Follow up on Swift’s “Taylor’s Version”

In 2019, Scooter Braun, owner of Big Machine Records, took Taylor Swift’s rights to own the master recordings of her songs in all albums published before 2019, Fearless, Speak Now, Red, 1989, and Reputation, excluding her debut album, Taylor Swift

While releasing her newest albums: Lover (2019), Folklore (2020), and Evermore (2020), Swift has been busy remaking the albums she lost, adding “(Taylor’s Version)” to the end of each one she has rerecorded, verifying that she had the artistic liberty to make this album her own and not under Braun’s will. 

In 2021, the first album Swift remastered was Fearless, creating Fearless (Taylor’s Version). For the older ‘swifties,’ name for Swift’s fan base, the recreation of this country romance album was like taking a road down memory lane, hearing the songs for the first time again in awe. In addition, Swift published unreleased songs in the recreation: You All Over Me, Mr. Perfectly Fine, We Were Happy, That’s When, Don’t You, and Bye Bye Baby, having You All Over Me and Mr. Perfectly Fine a fan favorite according to Apple Music. 

Fearless (Taylor’s Version) album cover. Photo Contributed

This year, Swift released the recreation of Red, Red (Taylor’s Version), leaving her fans stunned that this country-pop masterpiece has finally been reborn. With the original songs in the album, Swift released from her ‘vault’ Babe, Message In A Bottle, I Bet You Think About Me, Forever Winter, Run, The Very First Night, and All Too Well (10 Minute Version)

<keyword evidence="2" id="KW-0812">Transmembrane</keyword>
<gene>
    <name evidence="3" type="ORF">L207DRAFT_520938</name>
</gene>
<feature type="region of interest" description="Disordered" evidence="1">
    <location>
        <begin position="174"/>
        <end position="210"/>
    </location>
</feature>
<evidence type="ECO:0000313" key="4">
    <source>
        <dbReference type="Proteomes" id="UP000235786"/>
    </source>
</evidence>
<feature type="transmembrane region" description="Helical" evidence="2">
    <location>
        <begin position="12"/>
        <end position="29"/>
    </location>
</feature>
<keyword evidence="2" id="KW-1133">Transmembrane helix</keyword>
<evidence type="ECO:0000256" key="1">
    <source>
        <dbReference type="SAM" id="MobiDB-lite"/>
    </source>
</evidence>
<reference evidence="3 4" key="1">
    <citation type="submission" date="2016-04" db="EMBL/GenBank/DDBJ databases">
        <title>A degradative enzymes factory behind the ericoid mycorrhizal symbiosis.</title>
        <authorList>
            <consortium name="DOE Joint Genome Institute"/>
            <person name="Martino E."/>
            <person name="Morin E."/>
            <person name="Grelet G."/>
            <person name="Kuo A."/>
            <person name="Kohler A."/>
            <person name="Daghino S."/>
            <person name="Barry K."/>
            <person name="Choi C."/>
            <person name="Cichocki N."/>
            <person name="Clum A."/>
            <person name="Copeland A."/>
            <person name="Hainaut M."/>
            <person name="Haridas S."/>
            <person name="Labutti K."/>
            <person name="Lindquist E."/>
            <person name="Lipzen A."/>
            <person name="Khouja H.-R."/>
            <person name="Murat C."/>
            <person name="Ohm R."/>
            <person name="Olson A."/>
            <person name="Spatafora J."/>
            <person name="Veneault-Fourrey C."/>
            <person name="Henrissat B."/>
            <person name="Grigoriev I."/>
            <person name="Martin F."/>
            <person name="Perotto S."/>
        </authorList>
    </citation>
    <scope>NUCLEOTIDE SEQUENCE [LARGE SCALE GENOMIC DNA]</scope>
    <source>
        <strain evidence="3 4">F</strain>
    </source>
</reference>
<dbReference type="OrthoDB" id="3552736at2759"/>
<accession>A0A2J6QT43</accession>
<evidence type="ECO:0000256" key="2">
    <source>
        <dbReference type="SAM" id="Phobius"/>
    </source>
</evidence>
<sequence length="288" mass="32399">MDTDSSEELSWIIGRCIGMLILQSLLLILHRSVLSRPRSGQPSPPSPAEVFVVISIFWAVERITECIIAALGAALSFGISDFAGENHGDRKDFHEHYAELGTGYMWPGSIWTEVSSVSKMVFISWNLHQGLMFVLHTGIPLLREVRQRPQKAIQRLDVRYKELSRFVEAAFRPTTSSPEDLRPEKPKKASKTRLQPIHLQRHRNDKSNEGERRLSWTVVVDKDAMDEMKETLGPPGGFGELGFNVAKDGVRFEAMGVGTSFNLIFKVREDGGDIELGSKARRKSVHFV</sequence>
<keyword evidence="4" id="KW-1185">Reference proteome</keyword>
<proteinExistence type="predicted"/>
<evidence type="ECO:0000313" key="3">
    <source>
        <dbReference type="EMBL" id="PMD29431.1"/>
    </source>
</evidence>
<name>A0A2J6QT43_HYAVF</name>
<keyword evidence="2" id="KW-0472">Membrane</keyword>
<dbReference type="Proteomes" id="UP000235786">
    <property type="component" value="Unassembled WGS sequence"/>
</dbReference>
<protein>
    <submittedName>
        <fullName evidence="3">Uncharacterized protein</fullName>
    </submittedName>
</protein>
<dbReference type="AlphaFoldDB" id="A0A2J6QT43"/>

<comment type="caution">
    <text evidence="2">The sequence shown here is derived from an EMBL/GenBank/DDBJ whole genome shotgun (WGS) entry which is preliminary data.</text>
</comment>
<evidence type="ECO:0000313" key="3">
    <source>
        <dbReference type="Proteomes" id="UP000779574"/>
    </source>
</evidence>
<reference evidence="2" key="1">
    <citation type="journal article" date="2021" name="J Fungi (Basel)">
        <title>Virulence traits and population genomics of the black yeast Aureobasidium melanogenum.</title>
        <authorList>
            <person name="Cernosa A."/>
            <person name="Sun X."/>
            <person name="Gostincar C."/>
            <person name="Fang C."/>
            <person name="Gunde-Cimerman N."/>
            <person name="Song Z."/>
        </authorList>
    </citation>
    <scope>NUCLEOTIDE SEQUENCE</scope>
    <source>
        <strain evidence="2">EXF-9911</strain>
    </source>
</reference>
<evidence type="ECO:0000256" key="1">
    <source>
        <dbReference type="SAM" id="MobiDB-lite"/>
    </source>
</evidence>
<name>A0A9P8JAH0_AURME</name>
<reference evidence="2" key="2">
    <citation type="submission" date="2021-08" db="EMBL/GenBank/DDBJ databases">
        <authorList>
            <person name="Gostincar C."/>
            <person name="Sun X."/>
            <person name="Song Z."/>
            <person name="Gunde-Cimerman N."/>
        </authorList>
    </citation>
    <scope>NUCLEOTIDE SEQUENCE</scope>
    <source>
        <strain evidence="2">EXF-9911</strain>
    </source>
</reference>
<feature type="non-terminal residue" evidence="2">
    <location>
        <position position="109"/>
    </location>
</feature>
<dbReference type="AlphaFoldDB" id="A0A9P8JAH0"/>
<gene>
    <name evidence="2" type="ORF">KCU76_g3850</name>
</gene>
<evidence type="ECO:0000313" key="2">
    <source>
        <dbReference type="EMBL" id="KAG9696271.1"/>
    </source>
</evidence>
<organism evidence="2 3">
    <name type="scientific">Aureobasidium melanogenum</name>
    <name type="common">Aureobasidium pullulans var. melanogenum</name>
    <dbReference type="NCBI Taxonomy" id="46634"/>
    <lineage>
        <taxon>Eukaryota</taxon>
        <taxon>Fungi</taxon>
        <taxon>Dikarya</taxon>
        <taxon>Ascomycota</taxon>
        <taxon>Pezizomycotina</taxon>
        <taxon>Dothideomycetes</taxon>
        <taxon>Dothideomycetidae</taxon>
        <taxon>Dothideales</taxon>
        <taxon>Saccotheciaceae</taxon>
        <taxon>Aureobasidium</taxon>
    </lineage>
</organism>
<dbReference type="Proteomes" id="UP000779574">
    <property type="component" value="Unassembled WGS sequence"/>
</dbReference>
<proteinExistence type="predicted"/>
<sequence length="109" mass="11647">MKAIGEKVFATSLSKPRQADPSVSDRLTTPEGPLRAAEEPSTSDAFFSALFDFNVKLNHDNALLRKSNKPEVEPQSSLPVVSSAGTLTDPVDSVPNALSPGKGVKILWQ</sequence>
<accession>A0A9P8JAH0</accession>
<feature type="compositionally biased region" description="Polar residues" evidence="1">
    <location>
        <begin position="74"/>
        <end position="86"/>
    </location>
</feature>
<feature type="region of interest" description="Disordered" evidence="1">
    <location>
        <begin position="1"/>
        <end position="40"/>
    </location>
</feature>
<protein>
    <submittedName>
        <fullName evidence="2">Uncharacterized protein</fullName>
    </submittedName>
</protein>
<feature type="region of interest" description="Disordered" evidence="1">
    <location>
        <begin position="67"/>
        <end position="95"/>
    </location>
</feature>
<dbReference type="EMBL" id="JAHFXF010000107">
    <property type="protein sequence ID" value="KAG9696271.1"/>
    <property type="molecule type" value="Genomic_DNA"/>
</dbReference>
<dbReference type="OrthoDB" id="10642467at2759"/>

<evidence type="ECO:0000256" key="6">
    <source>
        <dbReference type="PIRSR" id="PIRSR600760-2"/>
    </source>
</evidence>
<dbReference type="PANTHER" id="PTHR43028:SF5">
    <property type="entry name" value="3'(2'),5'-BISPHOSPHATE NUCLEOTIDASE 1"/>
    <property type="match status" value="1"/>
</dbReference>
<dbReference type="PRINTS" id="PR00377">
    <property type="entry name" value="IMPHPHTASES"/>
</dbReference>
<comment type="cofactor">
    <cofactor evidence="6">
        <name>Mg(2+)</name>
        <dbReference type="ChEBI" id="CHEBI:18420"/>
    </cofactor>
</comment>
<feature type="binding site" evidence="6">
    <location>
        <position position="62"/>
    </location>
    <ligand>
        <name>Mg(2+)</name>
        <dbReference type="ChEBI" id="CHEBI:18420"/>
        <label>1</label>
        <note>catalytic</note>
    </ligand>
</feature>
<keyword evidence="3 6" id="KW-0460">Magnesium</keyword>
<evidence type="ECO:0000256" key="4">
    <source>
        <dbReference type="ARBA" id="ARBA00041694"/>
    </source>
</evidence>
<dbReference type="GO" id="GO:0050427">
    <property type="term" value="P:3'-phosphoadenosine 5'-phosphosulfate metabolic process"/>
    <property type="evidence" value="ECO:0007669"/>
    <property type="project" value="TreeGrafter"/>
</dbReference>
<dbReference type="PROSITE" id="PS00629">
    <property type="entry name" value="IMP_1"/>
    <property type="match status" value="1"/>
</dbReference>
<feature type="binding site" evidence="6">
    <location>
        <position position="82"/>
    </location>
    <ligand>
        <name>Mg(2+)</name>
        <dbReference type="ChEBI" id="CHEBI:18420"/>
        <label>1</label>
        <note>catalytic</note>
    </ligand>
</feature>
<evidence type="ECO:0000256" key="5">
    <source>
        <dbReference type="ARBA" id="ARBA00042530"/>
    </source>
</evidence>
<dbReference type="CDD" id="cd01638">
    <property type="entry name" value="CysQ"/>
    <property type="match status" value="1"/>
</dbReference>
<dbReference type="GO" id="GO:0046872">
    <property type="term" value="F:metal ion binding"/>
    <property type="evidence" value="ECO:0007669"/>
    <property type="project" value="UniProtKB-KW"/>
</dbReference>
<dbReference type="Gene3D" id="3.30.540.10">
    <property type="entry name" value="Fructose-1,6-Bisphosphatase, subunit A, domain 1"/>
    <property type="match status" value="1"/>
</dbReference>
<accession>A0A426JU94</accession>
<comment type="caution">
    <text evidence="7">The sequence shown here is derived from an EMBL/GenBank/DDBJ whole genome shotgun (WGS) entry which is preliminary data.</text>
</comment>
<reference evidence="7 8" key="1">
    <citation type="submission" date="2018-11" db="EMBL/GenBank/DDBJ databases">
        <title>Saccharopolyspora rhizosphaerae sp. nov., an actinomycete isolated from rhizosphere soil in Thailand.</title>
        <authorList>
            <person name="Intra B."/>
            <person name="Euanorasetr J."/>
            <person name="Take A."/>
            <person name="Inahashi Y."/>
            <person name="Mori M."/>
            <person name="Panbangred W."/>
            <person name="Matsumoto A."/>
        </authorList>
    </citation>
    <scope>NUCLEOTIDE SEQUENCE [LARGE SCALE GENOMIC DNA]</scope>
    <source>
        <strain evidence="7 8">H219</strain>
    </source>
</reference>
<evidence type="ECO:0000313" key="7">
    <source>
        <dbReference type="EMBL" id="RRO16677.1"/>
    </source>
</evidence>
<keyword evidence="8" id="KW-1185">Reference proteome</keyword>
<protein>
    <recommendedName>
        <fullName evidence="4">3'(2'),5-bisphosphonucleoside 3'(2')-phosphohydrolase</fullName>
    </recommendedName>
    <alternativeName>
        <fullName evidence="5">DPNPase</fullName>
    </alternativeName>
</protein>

In the original Red album, All Too Well was written to be 10 minutes long initially, but Swift’s old producers at Big Machine Records said that it was too long to be published. When Swift released the 10-minute version in Red (Taylor’s Version), her fans went so fanatical over the song that it reached number one on the Billboard charts in a matter of weeks, being the longest song in music history to reach number one. In addition, Swift directed a short film based on the song, sharing the meaning behind the lyrics throughout the video. The film has a total of approximately 65 million views on YouTube. Swift’s movie also got an appearance at the Tribeca Film Festival, an annual film festival in New York City hosted by Tribeca Productions.

Red (Taylor’s Version) album cover. Photo Contributed

On May 6 of this year, Swift released This Love (Taylor’s Version), a recreation of the track This Love on the 1989 album. Fans have seen this as a hint to 1989 (Taylor’s Version) release coming soon, while others have seen the remastered Reputation album coming next through the merchandise advertisement she made of her old items. In the promotion, Swift showed every album item besides the ones in Reputation. Of course, this is all ‘swifty’ speculation, but that Swift is known for having hidden clues to what she is going to publish next. 

This Love (Taylor’s Version) track cover. Photo Contributed

Although the ‘blast from the past’ was a nostalgic feeling, some of Swift’s fans don’t agree with going back in time. “New Taylor Swift is more enjoyable than the old one because I can’t stand the old one,” stated Grayson Acevedo, a 17-year-old music fanatic. 

On the other hand, fans have also seen Swift’s revisions as a way for her to flourish in the music industry. “She’s been in the industry for so long,” explained Emma Scepkova, a 17-year-old swifty. “So all the musical experience she has gained has helped her change the original songs she wrote the way she initially wanted to.” Although we don’t know what direction Swift is going next down her “(Taylor’s Version)” path, fans will be excited to see what she has up her sleeve, and how she will continue to make her music, well her own.

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